She drew a breath that could be heard a third of the way round the globe. "This is a charity project. I grew up in a village in the Cotswolds--that's west of London and very pretty--and I still have a home there. The parish tithe barn was turned into a community center just after the war, and it's a wonderful place for plays and music practice and yoga classes and pottery and all manner of amusements. It's the heart of Upper Bassett.

"Upper Bassett?" Hound visions came to mind.

'To distinguish it from Lower Bassett and Bassett on the Wold," she explained with a twinkle in her voice. 'To make a long story as short as possible, the village owns only the lease on the barn. The actual owner is a big soulless corporation that wants to sell the property in six months when the lease expires. Property in Gloucestershire is staggeringly expensive, and the price they're asking is far beyond our means. If the village wants to keep it, we have to raise a lot of money fast."

He received more than his share of requests for his hard-earned money, but he was willing to oblige Jenny. "Where should I send the check?"

"That's awfully generous of you, Greg, but I'm not calling to ask for money." For an actress who made her living playing the sexy, good-hearted girl next door, Jenny sounded shy. "I'm on the community center board, so I decided to stage a Christmas mummers' play to raise money. I've persuaded some of my friends to lend a hand, and I think we'll draw a good audience for the performances."

"But not good enough?"

"I'm afraid not. We'll never make enough if we rely on ticket sales, so in six months Upper Bassett will have no community center. This may not sound very important, but community is what makes life worth living, and it can be very fragile. I don't want to see the fabric of my native village come unraveled."

He backtracked. "What's a mummers' play?"

"Oh, sorry. It's one of those British things. Medieval plays, usually a combination of religious themes grafted onto ancient fertility rites. Groups of mummers used to go around giving short performances for begging money. That's largely died out, but the plays are still performed on occasion. It's quite a jolly tradition."

A light dawned. "I saw a show like that in Boston once. Lots of singing and dancing and melodrama. It was a great evening."

"Ours will be, too. A couple of days ago, it occurred to me that the best way to make more money from our Revels is to film the show so we can sell videos and if we're lucky, license it to the telly."

"I think I see where you're going with this, but there are plenty of great cameramen in England. Can't you draft one of them?"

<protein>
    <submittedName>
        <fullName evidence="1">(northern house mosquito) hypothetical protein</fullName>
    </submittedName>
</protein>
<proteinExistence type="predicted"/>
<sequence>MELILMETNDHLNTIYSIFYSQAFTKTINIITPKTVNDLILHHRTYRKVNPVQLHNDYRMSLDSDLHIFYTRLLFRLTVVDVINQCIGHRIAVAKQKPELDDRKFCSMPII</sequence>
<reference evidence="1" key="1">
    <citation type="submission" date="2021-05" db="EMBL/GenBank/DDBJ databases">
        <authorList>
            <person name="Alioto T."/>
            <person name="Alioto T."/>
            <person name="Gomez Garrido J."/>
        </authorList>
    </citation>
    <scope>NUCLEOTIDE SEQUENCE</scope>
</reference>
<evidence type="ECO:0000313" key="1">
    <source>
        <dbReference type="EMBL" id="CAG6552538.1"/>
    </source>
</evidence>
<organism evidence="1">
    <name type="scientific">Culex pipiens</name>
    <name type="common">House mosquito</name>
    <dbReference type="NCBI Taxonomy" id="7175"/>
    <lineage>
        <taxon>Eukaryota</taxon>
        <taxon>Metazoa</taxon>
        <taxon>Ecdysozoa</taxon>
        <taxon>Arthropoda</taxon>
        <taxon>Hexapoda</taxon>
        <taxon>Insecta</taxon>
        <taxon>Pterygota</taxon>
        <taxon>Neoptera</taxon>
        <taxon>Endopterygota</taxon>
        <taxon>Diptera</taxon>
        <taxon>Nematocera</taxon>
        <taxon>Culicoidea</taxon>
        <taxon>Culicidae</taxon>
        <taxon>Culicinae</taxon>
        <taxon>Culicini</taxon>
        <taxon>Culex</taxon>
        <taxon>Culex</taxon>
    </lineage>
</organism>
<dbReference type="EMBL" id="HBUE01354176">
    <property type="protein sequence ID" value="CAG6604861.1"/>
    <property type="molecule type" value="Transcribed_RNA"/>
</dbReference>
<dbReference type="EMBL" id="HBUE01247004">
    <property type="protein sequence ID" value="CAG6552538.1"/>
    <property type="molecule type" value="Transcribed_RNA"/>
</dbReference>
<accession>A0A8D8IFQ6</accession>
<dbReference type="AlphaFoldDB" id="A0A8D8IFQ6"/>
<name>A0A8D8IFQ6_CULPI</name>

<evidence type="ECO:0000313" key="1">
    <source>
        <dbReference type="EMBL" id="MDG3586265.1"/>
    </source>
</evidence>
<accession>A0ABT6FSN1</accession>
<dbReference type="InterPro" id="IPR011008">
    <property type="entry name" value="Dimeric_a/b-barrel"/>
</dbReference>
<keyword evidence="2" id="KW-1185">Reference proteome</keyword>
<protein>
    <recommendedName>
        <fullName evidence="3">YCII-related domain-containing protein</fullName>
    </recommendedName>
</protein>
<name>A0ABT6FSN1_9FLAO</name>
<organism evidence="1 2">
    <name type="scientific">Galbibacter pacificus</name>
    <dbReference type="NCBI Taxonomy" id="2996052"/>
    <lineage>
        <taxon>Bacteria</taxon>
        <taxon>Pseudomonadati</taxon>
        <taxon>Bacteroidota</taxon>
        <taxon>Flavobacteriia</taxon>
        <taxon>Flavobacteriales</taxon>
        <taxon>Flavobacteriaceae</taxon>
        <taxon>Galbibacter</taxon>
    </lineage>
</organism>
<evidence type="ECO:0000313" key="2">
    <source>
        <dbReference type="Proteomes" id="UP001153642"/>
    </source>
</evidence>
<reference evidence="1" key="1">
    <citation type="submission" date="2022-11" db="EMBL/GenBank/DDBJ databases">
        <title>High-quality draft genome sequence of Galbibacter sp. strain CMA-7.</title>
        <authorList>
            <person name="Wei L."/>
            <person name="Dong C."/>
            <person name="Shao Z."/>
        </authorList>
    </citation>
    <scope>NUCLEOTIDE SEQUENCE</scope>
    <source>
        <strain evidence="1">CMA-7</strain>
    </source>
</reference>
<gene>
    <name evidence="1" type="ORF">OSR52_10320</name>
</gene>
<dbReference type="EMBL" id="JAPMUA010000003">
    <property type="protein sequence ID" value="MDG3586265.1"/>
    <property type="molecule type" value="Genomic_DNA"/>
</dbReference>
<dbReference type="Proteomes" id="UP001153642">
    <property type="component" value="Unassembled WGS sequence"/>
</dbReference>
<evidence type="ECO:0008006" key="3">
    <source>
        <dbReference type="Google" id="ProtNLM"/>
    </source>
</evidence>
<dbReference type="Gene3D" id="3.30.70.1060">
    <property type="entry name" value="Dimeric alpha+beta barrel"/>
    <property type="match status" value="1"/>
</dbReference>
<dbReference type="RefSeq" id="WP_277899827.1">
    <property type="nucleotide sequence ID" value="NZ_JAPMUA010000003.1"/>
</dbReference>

"Probably, but you're my first choice. You're known for being able to do marvelous work quickly, and your name will add value to the project." Her voice turned portentous. "The Upper Bassett Holiday Revels, filmed by Academy Award-winning cinematographer Gregory Marino."

"That's shameless flattery." He grinned. "Keep it up."

She had the sexiest chuckle in the Northern Hemisphere. "Very well. This production will be a bit of a hodgepodge, so we'll need your talent as well as your reputation. It won't be easy to make my Morris dancers and children's choir look dramatic instead of like amateur night. That's why I thought of you."

He toyed with the handle of his mug, thinking that it sounded like a hoot--the kind of wildly improvised project that he'd loved doing in his student days. But he hadn't been a student in almost two decades, and he was tired to the bone. "You're talking this Christmas, aren't you? Like, in the next week or so? I just got back from Australia yesterday and I'm in no mood to climb on another airplane and spend the holidays with strangers."

"You only just got home? Sorry--I thought you'd had more time to recover from the last job." She hesitated. "I know this is a lot to ask, but if you're willing, you could be the making of this project. What would it take to persuade you to come over?"

"Your fair white body," he muttered under his breath as he sipped some coffee.

"That's negotiable," she said without missing a beat.

He swallowed the wrong way and went into a coughing fit. When he could breathe again, he said, "Jeez, Jenny, you shouldn't make jokes like that when I'm drinking my first cup of coffee of the day."

"Sorry." She sounded stricken. "That was a silly comment. I'm serious about this project, but not to the point of giving my all for queen and country."